90 days from today is Tue, 27 February 2024
28 March 2023
Target Fatigue is a new initiative to help all our members recognise fatigue and reduce the associated risks that fatigue poses to them in the workplace.
This initiative will develop and grow over time as a go-to resource for all officers.
The Health and Safety Executive define fatigue as:
“…the physical and mental decline in performance ability, resulting from prolonged working hours, physical exertion and/or poor-quality sleep.”
Within the Target Fatigue pages are useful, printable assets that include a ‘do not disturb’ door sign for night shift workers, target fatigue posters that can be put up around locker rooms that have a QR code for quick access to the resources, and many links to instructional documents that can guide on subjects from health to the law.
Fatigue is a real issue for all our members, it’s a proven contributor to all manner of ailments, accidents and worse; yet despite this, it is rarely mitigated for and despite legislation requiring all health and safety matters be risk assessed, fatigue is overlooked by many.
We have launched our fatigue initiative to give members the tools and information to understand the dangers that fatigue poses and ultimately arm themselves with the skills and tools to address fatigue in the workplace, hold senior officers to account and ensure where possible each Service complies with Health and Safety legislation.
It is important not to underestimate the potential risk for serious, fatigue related errors and accidents.
To emphasis the dangers it is worth considering that fatigue and/or shift work was cited as a major contributory factor in any number of well-documented accidents and incidents, including, Bhopal in 1984, Challenger Space Shuttle in 1986, Chernobyl in 1986, Clapham Junction in 1988, Exxon Valdez in 1989, British Airways BAC1 in 1990, Michigan Train Wreck in 2001, BP Texas City in 2005 and Buncefield Oil Depot in 2005. Closer to home, fatigue is thought to be the cause of up to 20 per cent of accidents on major roads in the UK, contributing significantly to the approximate 3000 road deaths recorded annually.
Young men are the largest group at risk from accidents, closely followed by shift workers, especially night workers; night shift workers are considered to be most vulnerable to fatigue when driving home after a shift – we are aware of a number of tragic fatal accidents involving officers returning home after a night shift.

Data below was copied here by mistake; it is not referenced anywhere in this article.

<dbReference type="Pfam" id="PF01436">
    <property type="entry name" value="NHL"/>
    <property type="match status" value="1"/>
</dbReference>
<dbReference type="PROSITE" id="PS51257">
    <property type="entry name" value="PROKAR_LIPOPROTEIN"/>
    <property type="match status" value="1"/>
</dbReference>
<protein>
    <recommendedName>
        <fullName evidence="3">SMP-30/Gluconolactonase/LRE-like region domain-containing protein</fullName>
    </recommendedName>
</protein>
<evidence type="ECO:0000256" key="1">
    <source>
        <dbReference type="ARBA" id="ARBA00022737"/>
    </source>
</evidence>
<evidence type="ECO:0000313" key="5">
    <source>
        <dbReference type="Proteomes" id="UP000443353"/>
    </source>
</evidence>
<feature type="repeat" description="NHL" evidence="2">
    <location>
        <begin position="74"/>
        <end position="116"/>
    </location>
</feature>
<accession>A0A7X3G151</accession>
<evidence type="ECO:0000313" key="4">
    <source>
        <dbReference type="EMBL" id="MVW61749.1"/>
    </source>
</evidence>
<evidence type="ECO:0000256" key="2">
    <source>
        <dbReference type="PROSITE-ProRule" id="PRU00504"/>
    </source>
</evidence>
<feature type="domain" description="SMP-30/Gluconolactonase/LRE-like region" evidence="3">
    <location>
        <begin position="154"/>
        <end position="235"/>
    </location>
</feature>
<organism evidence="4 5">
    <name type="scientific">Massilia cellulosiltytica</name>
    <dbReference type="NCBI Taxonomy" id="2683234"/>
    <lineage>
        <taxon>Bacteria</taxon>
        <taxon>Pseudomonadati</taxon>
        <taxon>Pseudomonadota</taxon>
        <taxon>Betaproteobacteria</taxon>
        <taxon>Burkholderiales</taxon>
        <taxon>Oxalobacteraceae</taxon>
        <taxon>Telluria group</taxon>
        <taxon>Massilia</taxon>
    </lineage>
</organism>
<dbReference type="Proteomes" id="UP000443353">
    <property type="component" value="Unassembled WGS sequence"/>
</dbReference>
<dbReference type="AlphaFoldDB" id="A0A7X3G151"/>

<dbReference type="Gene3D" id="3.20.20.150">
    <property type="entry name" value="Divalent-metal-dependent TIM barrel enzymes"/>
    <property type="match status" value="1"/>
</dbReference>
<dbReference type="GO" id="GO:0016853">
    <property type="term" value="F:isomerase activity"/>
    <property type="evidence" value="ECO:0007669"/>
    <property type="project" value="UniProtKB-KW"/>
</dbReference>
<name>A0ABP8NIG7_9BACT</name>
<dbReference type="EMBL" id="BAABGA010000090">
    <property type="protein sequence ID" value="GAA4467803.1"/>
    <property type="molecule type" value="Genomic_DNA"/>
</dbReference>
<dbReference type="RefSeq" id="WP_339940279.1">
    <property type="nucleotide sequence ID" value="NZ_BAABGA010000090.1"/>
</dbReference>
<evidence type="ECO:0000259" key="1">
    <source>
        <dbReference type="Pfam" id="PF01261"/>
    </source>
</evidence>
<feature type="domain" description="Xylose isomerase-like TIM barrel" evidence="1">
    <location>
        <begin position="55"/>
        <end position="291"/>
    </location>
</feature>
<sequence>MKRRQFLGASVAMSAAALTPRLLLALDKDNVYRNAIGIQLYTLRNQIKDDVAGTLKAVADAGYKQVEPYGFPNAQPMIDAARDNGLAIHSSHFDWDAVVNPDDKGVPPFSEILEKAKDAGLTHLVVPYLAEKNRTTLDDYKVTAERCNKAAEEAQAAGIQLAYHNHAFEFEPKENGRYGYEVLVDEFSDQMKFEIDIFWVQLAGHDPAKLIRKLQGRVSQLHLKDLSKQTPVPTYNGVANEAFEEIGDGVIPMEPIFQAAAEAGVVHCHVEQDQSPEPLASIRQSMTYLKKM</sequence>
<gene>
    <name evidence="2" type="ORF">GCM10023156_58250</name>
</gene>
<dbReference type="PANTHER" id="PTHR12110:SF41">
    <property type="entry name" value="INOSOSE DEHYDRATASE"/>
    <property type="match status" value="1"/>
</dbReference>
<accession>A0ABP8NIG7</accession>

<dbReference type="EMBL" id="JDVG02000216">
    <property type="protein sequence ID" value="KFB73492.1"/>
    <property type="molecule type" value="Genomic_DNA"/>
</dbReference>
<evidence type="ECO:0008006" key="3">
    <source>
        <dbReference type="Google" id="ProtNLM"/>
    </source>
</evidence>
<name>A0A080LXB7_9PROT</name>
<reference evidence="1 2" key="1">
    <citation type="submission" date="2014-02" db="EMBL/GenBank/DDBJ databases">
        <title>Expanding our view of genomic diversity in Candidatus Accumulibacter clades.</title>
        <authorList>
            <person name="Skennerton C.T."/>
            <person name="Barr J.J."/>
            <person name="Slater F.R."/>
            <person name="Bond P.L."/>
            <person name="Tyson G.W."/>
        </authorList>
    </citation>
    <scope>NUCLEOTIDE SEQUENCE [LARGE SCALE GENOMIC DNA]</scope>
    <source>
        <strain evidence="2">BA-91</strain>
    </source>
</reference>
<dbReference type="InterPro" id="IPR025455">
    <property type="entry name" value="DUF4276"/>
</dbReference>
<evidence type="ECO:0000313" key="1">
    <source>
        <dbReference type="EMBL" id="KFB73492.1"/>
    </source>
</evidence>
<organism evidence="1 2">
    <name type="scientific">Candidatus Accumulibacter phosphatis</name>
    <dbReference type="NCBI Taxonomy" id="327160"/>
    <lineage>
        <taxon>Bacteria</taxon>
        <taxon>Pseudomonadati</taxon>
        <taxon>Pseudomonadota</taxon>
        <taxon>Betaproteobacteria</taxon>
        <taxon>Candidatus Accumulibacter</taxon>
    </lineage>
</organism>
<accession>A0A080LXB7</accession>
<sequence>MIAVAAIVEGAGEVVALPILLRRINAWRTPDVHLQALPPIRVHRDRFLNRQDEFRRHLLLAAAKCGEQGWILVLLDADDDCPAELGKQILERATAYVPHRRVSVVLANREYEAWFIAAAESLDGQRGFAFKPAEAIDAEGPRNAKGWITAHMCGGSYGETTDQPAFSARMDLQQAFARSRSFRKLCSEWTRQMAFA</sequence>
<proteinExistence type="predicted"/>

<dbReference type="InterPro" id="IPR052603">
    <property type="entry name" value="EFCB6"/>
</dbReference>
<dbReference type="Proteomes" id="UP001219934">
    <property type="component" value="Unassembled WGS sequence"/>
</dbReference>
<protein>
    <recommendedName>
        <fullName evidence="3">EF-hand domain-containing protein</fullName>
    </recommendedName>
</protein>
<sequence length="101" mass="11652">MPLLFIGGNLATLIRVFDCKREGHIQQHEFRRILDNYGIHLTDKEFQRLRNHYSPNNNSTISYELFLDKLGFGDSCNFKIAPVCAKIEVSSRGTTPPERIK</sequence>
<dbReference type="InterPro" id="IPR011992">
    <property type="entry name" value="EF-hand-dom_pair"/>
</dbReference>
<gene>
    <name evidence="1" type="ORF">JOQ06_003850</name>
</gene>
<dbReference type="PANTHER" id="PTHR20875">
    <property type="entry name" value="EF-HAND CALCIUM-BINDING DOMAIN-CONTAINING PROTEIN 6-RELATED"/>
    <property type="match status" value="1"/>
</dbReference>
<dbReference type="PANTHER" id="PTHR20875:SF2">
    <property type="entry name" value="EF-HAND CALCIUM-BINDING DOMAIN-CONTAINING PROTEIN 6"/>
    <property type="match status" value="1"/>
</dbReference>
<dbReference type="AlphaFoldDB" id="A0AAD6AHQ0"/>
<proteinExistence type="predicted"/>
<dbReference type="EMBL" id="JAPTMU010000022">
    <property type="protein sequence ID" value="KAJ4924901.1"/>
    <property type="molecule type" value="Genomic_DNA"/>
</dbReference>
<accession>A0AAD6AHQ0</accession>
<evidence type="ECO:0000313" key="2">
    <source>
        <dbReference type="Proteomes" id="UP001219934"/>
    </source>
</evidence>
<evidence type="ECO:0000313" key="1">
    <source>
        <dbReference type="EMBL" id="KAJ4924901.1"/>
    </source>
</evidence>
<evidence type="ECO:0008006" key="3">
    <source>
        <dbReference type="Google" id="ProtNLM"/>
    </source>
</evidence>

Our Fatigue initiative aims to provide the education and resources to help address fatigue. The website will be a fluid area that will grow over time as expert contributors from different specialisms submit papers and advice.
Currently the Fatigue web pages address
Crucial to combatting fatigue is being able to both recognise more general signs of fatigue and understand the symptoms of fatigue, both physical and mental. We discuss these and how to look after yourself and your colleagues that you suspect may be fatigued.
We remind all Police Services that they have a legal duty to identify fatigue and mitigate for it where reasonable. We discuss tools, support plans and legislation that support fatigue identification and what responsibilities employers have.
Under this header we discuss the actions you can take personal responsibility for, from lifestyle changes to sleep and relaxation techniques that will help you make the most of your downtime.
We discuss in detail what Health and Safety regulations and managing risk in the workplace looks like, providing the information and tools needed to suitably address fatigue risk assessment, what control measures can look like and any ongoing review and improvement techniques.
We provide links to great fatigue management examples.
One of the most cited causes of fatigue is shift work.
We discuss at length how to ensure that appropriate shift management is implemented to minimise risk of fatigue, and we have included links to a number of assets that can aid in many areas of shift management.
It is important that we all understand the law on fatigue, ensuring that expectations of staff and senior management are aligned in their understanding; and where gaps in knowledge may exist, we provide the resource to fill these.
We provide a link to an 11-page Police Federation document that covers the provisions of the Working Time Regulations 1998 with regards to Police Officers and Police Regulations.